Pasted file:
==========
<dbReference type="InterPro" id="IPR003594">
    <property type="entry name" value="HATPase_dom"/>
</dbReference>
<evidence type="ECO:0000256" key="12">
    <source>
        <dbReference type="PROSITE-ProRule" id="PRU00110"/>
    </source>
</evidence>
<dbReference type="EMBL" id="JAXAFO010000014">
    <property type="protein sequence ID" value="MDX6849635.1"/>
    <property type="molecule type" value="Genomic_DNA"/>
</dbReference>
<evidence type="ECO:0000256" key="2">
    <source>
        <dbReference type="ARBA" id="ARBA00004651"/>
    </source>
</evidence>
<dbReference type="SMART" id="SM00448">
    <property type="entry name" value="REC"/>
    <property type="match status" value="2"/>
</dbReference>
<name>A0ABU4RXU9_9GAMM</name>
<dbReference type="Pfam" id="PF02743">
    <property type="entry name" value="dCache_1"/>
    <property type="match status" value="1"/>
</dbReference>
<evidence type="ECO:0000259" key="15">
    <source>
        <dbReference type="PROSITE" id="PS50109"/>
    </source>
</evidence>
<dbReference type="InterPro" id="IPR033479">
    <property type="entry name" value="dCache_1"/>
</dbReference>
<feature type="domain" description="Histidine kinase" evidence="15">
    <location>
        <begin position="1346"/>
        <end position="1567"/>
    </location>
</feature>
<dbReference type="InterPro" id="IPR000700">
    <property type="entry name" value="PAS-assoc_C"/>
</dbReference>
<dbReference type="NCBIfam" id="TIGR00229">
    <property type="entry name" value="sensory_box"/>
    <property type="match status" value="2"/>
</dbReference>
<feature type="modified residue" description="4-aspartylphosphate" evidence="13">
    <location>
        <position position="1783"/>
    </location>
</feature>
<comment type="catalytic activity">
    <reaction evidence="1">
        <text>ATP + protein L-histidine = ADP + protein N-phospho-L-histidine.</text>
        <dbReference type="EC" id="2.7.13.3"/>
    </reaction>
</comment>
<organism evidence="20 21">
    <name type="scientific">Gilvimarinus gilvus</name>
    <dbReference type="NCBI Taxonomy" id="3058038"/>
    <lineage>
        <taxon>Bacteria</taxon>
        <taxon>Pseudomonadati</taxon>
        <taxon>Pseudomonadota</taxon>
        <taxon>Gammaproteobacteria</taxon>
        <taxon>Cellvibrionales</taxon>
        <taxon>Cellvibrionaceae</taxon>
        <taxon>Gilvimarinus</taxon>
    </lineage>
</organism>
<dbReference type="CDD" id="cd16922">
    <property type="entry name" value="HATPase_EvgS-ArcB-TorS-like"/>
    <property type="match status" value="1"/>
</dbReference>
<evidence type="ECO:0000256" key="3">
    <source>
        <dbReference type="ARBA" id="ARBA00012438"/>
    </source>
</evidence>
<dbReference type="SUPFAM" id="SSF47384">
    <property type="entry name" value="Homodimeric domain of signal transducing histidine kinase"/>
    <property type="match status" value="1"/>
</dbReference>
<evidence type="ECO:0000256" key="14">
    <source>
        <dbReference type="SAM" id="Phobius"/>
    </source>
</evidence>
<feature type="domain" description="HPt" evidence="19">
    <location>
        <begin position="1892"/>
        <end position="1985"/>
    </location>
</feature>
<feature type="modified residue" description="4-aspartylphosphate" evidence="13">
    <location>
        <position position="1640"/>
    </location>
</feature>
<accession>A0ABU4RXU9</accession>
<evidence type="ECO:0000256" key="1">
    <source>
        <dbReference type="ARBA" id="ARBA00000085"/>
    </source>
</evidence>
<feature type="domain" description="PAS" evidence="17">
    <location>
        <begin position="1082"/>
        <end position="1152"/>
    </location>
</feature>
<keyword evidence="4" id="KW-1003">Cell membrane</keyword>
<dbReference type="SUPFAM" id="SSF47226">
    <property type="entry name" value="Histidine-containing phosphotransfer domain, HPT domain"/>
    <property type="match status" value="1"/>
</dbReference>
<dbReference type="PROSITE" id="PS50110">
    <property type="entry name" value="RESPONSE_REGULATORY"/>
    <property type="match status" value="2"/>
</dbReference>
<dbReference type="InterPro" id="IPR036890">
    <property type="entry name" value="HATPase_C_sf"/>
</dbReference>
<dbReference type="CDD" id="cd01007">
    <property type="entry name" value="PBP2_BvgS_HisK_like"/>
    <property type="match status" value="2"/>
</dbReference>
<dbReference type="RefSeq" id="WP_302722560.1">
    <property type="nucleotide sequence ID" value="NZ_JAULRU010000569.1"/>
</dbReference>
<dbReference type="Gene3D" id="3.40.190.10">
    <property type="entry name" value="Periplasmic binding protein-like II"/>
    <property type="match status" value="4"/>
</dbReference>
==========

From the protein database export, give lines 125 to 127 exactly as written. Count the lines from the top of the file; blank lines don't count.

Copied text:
<dbReference type="CDD" id="cd01007">
    <property type="entry name" value="PBP2_BvgS_HisK_like"/>
    <property type="match status" value="2"/>